Six months after launching its drone delivery service, Walmart is significantly expanding the program — suggesting that drone delivery, after many false starts, may finally be on the way up.
The challenge: In 2012, online shopping accounted for just 8% of retail sales, but by 2021, it was up to 20%. Part of the surge was due to the pandemic, but the trend of people doing more of their shopping online is expected to continue no matter what happens with COVID-19.
The most complicated part of delivering these online orders is the “last mile” that ends with the package at the customer’s home. Typically, this is undertaken by truck drivers, and if a customer lives in a rural or remote area, they may wait longer and pay more for a delivery.
The Walmart drone delivery service will expand to locations in six states before the end of 2022.
Walmart drone delivery: Because delivery drones aren’t beholden to roads, they have the potential to get online orders to rural customers faster than truck drivers. They won’t get stuck in traffic when delivering orders in more populated areas, either.
To test the potential of drone deliveries, Walmart partnered with drone company Zipline to launch drone service in one town in Benton County, Arkansas — near Walmart’s corporate headquarters — in November 2021. For a $10 fee, select customers could have 4 pound’s worth of eligible items delivered within 30 minutes.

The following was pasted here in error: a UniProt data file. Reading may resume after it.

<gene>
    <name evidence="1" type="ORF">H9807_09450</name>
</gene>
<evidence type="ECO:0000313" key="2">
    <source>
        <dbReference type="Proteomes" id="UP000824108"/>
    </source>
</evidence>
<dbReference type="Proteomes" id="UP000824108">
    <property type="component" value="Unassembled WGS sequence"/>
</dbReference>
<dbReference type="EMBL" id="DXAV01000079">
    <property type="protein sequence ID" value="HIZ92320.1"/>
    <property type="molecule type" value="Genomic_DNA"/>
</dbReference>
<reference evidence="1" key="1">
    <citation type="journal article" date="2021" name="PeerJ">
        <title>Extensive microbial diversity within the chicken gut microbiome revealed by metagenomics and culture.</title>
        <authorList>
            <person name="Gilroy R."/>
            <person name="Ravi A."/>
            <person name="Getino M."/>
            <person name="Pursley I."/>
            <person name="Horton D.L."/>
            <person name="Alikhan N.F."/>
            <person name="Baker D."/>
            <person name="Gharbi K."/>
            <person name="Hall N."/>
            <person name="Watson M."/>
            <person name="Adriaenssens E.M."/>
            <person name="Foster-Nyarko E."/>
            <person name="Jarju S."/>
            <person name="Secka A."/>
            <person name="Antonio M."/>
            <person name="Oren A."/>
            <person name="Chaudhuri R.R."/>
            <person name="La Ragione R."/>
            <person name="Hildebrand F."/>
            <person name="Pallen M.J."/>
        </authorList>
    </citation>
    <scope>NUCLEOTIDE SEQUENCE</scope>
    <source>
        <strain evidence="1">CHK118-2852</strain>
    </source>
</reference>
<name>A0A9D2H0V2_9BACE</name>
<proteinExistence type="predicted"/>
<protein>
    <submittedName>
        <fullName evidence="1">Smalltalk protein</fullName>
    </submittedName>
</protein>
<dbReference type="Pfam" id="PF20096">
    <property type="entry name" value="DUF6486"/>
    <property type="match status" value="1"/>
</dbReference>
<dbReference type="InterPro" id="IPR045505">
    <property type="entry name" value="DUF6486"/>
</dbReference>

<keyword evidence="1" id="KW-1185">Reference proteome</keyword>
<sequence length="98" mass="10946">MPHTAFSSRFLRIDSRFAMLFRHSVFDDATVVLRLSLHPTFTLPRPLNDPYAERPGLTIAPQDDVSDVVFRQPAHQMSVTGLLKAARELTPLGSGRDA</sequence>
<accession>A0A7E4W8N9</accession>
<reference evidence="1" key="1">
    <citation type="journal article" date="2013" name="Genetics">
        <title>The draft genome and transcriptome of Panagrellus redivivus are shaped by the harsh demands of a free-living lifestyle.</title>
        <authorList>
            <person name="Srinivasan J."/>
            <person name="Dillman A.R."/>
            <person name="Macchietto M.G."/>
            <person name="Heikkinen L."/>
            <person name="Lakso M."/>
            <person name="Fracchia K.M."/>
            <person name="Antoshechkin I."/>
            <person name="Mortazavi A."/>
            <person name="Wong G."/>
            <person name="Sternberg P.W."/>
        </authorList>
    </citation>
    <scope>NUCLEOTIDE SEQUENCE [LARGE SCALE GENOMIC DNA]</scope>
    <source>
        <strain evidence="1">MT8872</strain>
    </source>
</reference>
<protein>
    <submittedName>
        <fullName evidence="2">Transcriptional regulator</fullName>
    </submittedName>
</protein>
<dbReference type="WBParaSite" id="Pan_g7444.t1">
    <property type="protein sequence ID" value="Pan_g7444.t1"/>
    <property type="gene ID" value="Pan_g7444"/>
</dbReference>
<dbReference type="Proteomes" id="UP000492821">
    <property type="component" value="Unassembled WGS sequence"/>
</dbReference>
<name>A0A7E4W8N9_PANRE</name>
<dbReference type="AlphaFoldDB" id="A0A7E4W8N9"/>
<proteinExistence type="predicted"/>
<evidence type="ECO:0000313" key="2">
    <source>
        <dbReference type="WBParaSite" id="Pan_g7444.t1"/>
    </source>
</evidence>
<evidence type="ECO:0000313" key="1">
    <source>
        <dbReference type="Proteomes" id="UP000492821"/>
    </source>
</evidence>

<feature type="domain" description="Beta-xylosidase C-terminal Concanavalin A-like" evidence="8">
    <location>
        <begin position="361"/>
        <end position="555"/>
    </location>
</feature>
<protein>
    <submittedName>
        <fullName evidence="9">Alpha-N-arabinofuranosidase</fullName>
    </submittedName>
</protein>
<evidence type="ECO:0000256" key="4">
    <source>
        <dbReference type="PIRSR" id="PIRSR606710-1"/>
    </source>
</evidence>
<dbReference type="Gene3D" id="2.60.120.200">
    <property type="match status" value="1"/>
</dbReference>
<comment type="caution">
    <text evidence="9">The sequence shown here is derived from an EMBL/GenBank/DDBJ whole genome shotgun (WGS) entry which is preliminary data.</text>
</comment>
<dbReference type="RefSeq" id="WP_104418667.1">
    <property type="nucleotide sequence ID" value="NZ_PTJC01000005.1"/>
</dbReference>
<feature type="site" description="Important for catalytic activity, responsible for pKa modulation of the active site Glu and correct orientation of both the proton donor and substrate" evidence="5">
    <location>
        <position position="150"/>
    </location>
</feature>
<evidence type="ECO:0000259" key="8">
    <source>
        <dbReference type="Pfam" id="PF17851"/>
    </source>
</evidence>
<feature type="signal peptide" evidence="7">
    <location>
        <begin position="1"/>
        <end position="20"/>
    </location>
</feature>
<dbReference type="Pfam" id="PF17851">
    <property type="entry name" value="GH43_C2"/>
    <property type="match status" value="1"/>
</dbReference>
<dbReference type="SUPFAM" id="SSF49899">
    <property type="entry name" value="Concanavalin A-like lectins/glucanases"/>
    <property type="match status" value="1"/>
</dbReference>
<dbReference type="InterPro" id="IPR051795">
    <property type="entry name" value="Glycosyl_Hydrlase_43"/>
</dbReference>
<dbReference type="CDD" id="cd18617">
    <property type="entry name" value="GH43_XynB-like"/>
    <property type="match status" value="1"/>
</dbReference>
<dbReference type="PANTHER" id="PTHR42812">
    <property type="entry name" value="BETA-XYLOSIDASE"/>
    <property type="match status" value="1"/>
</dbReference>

Within a week, it announced a partnership with drone company DroneUp that added delivery hubs to three more locations in the area. According to DroneUp CEO Tom Walker, the response from customers has been overwhelmingly positive.
“We’re seeing a level of acceptance in these communities that we had not imagined, and we’ve shown that we can do this safely, transparently,” he told DroneLife.
What’s new? Walmart is now expanding its partnership with DroneUp to 34 sites in six states: Arizona, Arkansas, Florida, Texas, Utah, and Virginia. Before the end of 2022, each state will have hubs in at least three cities, bringing the service to as many as 4 million households.
The Walmart drone delivery service will be available seven days a week from 8:00 a.m. until 8:00 p.m., and tens of thousands of items will be eligible. Packages can now weigh up to 10 pounds, and the delivery fee has been cut to just $3.99, while deliveries may now take up to 2 hours.
The big picture: Amazon, FedEx, and other major delivery companies have been exploring drone deliveries since as early as 2013, but we’ve yet to see them put the tech to the test with a major deployment.
With the addition of the new hubs, the Walmart drone delivery program will be the largest in the US, according to DroneLife, which means it could provide valuable data on the safety, acceptance, and economic viability of delivery drones that could lead to the launch of other programs.
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